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Air Pollution in our ports

The quality of the air we breath in our major ports is worrying. More residents in the areas around our ports are aware of this and are demanding action: they are all worried by the astronomic increases in the incidence of respiratory illnesses.

Around 12 months ago Maltese eNGO Birdlife carried out an air quality measurement exercise with the support of German experts from the German eNGO Nature and Biodiversity Union (NABU). Air samples taken from the Grand Harbour area indicted the presence of a high level of microscopic particulate matter, which ends up in our lungs.

The Grand Harbour is a hub of shipping activity and also includes a cruise liner terminal which, during the last five years, has had an average annual call rate of over 300 cruise liners.

Cruise liners make use of a large amount of electricity.  In a report covered in the local media, the campaign group T & E (Transport and Environment) said that sulphur emissions from cruise liners visiting Malta in 2017 were around 148 times as much as those emitted from the entire car fleet on the islands. This conclusion was reached after analysing satellite data.

In an investigative report it carried out two years ago focused on the P & O cruise liner company, the UK Television Channel 4 concluded that a cruise liner carrying around two thousand passengers had a daily pollution equivalent to one million cars. Large ships run on heavy fuel oil, which contains 3.5% sulphur – 3,500 times what is permitted in road fuel. There may be a lack of agreement on the exact figures for emissions from the shipping industry, but no one contests that they are substantial.

The international community continuously deals with what happens on the high seas. We can, however, deal more appropriately with what goes on in our ports. Particulate emissions in our ports by the shipping industry has a direct bearing on the residential communities surrounding our ports, notably Grand Harbour and Marsaxlokk Bay.

There are two specific issues which need to be prioritised. The first is for the regulatory authorities to ensure that EU legislation on restricting fuel use to the low sulphur type is observed. The second concerns the need to focus on infrastructural improvements in our ports to facilitate supplying the shipping industry with shore-based electricity, as a result ensuring that the ships’ generators – and consequently the resulting emissions to air –  stops when the ship berthed.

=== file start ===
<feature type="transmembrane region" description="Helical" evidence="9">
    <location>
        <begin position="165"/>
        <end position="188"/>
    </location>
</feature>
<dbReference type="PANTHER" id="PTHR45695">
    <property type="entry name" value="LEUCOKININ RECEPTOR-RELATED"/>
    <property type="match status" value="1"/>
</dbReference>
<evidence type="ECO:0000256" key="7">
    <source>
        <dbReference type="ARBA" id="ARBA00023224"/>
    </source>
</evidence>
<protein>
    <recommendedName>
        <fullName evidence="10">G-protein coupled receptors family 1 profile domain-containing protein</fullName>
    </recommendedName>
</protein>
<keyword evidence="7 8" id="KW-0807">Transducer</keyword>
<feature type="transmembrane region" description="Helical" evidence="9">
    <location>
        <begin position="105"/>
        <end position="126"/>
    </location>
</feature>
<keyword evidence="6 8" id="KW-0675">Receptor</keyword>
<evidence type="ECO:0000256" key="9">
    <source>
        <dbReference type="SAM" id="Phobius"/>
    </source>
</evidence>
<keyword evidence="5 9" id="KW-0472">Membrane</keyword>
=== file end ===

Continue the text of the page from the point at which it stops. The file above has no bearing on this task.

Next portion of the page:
Two studies have already been carried out in Malta on the implications of a shore-to-ship electricity supply for the shipping industry. The first, which was completed in 2014, was carried out by Transport Malta and the second, carried out on behalf of the Malta Freeport Terminals, was completed in 2018. Both studies came to the conclusion that if the shipping industry changed to shore-side electricity there would be a substantial improvement in air quality in our ports. The issue of feasibility, however, is substantially dependent on what our competitors decide!

Does it make sense to keep encouraging economic activity that harms our health? The answer to this question is a definite “no”. Our ports are a most precious natural resource that we should use to enhance the quality of life of our coastal communities.

published on The Malta Independent on Sunday : 18 August 2019

Malta’s Nine Ghost Towns

The 2005 Census had revealed that 53,136 residential units in Malta were vacant. This was an increase of 17,413 units over the 35,723 vacant residential units identified during the 1995 Census. Faced with an increase of over 48 per cent in 10 years, a responsible government would have contained the development boundaries as existing supply can satisfy the demand for residential accommodation for many years to come.

In 2006, just nine months after the 2005 Census, the Nationalist Party-led Government defied common sense and, instead of applying the brakes, it further increased the possibilities for building development through three specific decisions. Through the rationalisation process, the PN-led Government extended the boundaries of development in all localities. Then it facilitated the construction of penthouses by relaxing the applicable conditions. If this were not enough, it increased the height limitations in various localities, intensifying development in existing built-up areas.